It’s expected that today’s autumn statement will see a hike in the levy imposed on companies reaping bumper rewards from the energy crisis, worth billions of pounds, in a bid to help fill the ‘black hole’ in the country’s coffers.
North Sea industry body Offshore Energy UK, formerly Oil & gas UK, warned that a hike could drive away investors, undermining the UK's energy security and driving up imports.
Environmentalists, meanwhile, welcomed a tax rise but warned that a loophole which allows companies to offset tax owed against spending on new investments could act as an incentive for them to pursue further fossil fuel projects, at a time when international climate goals are seeking a reduction, and to secure bigger subsidies from UK taxpayers.
A windfall tax aims to target businesses that are benefitting from something they are not responsible for – in this case oil and gas generators, which are earning more money than last year through higher prices, driven by concerns over supplies linked to the war in Ukraine and increased demand following the lifting of Covid restrictions.
Energy firms including BP, Shell, Equinor and Exxon have just reported quarterly profits of around £8 billion – the second highest figure ever.
The current Energy Profits Levy, introduced in May, sees oil and gas generators taxed on 25 per cent of excess profits. However, an investment allowance subsidy was tacked on, which meant that 80 per cent of any investment in North Sea oil and gas can be deducted from their windfall tax bill. If this remains, the government could end up paying more in tax relief than the value of the investment.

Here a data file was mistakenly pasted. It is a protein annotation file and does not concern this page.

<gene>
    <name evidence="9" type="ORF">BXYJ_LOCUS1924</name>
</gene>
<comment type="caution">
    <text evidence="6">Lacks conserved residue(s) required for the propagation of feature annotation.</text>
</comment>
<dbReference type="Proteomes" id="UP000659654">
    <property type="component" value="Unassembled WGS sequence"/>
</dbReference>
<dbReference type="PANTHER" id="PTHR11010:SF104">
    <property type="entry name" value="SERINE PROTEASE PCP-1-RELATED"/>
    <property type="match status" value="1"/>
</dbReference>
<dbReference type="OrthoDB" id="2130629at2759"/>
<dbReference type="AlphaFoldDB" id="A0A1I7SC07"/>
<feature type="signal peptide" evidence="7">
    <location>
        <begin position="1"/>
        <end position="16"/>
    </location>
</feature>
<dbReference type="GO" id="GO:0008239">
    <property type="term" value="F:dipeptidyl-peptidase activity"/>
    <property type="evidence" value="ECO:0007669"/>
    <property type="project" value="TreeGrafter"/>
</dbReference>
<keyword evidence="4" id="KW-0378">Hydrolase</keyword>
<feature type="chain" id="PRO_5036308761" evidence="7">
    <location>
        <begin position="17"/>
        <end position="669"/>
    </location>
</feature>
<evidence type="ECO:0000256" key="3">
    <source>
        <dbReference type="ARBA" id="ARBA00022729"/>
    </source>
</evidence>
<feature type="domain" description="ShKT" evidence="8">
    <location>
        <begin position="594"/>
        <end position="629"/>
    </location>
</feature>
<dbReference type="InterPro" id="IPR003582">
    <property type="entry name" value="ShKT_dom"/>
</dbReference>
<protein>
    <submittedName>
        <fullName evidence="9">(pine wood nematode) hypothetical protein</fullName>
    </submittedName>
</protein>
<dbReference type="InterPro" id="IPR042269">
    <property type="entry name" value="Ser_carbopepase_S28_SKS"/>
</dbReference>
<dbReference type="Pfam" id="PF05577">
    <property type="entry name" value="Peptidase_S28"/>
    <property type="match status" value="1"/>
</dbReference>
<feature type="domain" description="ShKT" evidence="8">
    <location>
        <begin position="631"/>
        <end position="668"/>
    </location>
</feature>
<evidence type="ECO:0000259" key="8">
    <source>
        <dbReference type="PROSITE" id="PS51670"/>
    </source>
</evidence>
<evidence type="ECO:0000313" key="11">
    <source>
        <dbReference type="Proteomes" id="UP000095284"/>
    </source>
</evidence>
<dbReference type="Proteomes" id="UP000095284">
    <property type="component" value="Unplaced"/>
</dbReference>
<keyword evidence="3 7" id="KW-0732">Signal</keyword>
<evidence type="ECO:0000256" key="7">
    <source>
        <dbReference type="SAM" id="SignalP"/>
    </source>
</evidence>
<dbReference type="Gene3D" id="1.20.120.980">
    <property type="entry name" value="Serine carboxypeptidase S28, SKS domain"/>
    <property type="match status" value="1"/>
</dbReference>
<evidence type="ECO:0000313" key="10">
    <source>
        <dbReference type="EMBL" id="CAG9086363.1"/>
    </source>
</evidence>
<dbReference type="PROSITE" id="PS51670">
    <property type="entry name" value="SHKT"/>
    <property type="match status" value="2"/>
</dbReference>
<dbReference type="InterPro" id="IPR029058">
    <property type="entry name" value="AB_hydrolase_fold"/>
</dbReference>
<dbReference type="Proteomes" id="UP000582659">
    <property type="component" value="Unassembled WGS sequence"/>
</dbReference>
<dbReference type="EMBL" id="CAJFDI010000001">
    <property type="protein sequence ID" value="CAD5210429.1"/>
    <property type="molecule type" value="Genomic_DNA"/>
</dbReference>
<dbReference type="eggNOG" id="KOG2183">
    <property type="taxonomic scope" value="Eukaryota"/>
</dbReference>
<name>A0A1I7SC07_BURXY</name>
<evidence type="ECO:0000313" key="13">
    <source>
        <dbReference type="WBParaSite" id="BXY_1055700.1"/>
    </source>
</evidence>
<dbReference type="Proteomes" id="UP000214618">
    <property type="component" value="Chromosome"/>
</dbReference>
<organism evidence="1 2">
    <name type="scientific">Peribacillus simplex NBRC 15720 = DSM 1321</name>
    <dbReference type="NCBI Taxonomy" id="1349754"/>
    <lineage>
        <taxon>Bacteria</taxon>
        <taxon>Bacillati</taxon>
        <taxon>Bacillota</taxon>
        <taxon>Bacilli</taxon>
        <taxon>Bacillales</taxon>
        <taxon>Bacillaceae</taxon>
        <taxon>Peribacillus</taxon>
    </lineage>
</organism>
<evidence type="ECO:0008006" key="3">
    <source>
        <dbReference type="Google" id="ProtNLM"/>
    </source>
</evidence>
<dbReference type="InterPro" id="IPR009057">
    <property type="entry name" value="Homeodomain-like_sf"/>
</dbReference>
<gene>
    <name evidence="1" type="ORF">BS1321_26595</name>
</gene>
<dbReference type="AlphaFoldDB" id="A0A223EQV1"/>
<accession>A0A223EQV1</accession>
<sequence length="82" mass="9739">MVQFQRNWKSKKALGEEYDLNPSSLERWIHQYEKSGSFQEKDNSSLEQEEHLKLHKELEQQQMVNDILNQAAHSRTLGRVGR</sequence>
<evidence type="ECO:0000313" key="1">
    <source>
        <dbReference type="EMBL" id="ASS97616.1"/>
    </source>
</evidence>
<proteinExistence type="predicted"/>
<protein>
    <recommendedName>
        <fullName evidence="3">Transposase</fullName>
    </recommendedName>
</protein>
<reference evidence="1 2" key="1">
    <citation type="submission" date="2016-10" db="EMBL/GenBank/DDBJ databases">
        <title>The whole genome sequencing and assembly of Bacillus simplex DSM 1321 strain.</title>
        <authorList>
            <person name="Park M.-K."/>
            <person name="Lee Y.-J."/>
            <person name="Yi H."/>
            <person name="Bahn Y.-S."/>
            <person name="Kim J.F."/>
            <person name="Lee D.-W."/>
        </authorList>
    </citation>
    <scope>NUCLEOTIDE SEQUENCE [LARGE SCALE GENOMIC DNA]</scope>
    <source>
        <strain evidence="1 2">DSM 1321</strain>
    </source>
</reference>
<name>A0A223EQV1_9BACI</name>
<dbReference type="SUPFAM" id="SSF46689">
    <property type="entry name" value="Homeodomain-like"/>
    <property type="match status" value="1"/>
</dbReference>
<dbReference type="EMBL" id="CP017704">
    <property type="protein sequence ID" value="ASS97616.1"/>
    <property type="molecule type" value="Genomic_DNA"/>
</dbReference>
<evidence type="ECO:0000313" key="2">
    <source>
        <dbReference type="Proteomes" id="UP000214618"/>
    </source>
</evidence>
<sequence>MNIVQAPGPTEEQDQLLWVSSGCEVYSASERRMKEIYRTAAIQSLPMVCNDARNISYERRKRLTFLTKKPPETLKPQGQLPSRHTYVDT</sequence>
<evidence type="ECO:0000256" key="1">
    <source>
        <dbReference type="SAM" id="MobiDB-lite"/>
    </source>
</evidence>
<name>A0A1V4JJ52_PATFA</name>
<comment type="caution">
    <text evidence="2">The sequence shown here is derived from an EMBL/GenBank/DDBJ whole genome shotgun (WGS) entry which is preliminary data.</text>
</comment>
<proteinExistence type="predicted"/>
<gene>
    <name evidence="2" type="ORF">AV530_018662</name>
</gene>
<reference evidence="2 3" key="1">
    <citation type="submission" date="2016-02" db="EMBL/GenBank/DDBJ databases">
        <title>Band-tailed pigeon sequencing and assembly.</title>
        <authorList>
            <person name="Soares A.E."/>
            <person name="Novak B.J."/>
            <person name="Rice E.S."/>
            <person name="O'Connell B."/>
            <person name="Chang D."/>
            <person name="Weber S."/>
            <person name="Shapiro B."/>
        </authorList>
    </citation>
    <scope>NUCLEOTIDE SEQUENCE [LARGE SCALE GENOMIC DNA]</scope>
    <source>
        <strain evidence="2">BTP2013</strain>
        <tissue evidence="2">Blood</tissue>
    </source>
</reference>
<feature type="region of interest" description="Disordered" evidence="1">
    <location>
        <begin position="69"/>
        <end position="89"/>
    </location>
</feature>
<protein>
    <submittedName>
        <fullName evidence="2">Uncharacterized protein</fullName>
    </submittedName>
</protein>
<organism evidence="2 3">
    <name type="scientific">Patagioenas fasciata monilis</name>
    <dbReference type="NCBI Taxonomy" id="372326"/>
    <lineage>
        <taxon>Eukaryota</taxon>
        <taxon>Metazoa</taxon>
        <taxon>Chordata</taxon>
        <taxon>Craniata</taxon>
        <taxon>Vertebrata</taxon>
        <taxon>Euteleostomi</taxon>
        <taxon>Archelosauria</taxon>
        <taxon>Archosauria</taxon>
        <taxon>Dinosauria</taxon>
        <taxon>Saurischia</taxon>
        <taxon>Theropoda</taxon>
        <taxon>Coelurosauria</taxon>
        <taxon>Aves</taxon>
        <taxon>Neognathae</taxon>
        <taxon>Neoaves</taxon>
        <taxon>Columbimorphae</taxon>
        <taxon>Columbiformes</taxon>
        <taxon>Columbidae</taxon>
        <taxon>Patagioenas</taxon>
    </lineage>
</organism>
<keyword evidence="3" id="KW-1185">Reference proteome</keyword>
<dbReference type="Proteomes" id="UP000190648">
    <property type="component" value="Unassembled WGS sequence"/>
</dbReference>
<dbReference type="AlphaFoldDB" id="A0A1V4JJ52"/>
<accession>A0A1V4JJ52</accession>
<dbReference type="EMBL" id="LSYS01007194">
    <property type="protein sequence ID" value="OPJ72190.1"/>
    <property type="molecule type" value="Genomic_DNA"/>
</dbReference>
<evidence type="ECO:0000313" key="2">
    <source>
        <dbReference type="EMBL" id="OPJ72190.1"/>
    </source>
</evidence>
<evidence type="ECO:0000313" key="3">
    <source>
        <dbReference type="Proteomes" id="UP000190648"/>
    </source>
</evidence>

It’s thought this will be increased to 35 per cent in the new budget, and the 2025 end date extended to 2028.
Campaigners are calling for the allowance to be removed. “At long last ministers seem to have realised that we need a proper windfall tax on the obscene profits of oil and gas giants,” said Greenpeace UK policy director Dr Doug Par. “But unless the loophole for new investments is removed, this tax risks becoming a giant drilling incentive for these same companies.
“It’s perverse to let oil and gas firms off the hook for investing in more of the climate-wrecking fossil fuels that caused this mess in the first place.”
Uplift, a group pushing for the phase-out of fossil fuels, accused Westminster of “disguising a public giveaway worth millions behind a windfall tax”.
Scottish Greens MSP Mark Ruskell, the party’s environment spokesperson, has echoed the calls to end the tax allowance and says the licences should also be withdrawn. “The oil and gas giants are making obscene profits at a time when millions of people are being forced to choose between freezing and starving,” he said.
“If the UK government’s climate commitments are to mean anything at all then it must withdraw all new oil and gas exploration licences and put a stop to the damaging policies that have brought us to this point.
“The so-called windfall tax that Rishi Sunak introduced as chancellor was not worthy of the term. Any update on it must remove the climate-wrecking incentives for more drilling that were built in last time.
“We cannot continue like this. Our planet cannot afford it. One of the main reasons for a meaningful windfall tax is that it can be used to fund our transition from fossil fuels to renewables.”